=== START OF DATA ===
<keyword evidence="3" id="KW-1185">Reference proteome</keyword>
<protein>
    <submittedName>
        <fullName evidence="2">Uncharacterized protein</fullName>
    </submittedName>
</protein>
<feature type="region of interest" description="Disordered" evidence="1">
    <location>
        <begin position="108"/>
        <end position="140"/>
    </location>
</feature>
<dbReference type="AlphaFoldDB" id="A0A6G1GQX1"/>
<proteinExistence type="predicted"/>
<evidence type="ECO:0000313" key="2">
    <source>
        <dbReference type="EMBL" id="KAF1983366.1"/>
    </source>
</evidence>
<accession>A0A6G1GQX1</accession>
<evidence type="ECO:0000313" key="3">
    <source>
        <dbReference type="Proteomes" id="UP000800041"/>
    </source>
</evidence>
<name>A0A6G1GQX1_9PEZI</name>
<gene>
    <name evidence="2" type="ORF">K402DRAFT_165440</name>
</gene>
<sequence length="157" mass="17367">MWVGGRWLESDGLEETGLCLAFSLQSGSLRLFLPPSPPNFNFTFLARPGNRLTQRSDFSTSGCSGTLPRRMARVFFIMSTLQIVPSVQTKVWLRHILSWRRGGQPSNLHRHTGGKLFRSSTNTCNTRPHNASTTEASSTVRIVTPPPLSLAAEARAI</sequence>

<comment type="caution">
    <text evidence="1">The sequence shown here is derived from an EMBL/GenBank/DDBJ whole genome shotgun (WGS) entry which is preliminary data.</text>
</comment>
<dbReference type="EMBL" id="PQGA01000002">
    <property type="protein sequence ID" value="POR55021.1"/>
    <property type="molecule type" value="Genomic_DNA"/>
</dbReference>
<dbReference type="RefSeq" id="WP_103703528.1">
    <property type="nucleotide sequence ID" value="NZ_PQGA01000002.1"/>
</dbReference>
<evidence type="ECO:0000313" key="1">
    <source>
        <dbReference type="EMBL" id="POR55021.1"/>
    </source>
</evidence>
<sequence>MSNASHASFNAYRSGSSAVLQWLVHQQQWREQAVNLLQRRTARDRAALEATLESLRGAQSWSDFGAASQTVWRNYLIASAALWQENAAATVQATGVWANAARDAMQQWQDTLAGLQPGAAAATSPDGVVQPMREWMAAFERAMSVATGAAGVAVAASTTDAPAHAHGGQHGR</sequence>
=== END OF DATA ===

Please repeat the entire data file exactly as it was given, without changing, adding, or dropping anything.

<keyword evidence="3" id="KW-1185">Reference proteome</keyword>
<protein>
    <submittedName>
        <fullName evidence="2">Uncharacterized protein</fullName>
    </submittedName>
</protein>
<feature type="region of interest" description="Disordered" evidence="1">
    <location>
        <begin position="108"/>
        <end position="140"/>
    </location>
</feature>
<dbReference type="AlphaFoldDB" id="A0A6G1GQX1"/>
<proteinExistence type="predicted"/>
<evidence type="ECO:0000313" key="2">
    <source>
        <dbReference type="EMBL" id="KAF1983366.1"/>
    </source>
</evidence>
<accession>A0A6G1GQX1</accession>
<evidence type="ECO:0000313" key="3">
    <source>
        <dbReference type="Proteomes" id="UP000800041"/>
    </source>
</evidence>
<name>A0A6G1GQX1_9PEZI</name>
<gene>
    <name evidence="2" type="ORF">K402DRAFT_165440</name>
</gene>
<sequence length="157" mass="17367">MWVGGRWLESDGLEETGLCLAFSLQSGSLRLFLPPSPPNFNFTFLARPGNRLTQRSDFSTSGCSGTLPRRMARVFFIMSTLQIVPSVQTKVWLRHILSWRRGGQPSNLHRHTGGKLFRSSTNTCNTRPHNASTTEASSTVRIVTPPPLSLAAEARAI</sequence>

<comment type="caution">
    <text evidence="1">The sequence shown here is derived from an EMBL/GenBank/DDBJ whole genome shotgun (WGS) entry which is preliminary data.</text>
</comment>
<dbReference type="EMBL" id="PQGA01000002">
    <property type="protein sequence ID" value="POR55021.1"/>
    <property type="molecule type" value="Genomic_DNA"/>
</dbReference>
<dbReference type="RefSeq" id="WP_103703528.1">
    <property type="nucleotide sequence ID" value="NZ_PQGA01000002.1"/>
</dbReference>
<evidence type="ECO:0000313" key="1">
    <source>
        <dbReference type="EMBL" id="POR55021.1"/>
    </source>
</evidence>
<sequence>MSNASHASFNAYRSGSSAVLQWLVHQQQWREQAVNLLQRRTARDRAALEATLESLRGAQSWSDFGAASQTVWRNYLIASAALWQENAAATVQATGVWANAARDAMQQWQDTLAGLQPGAAAATSPDGVVQPMREWMAAFERAMSVATGAAGVAVAASTTDAPAHAHGGQHGR</sequence>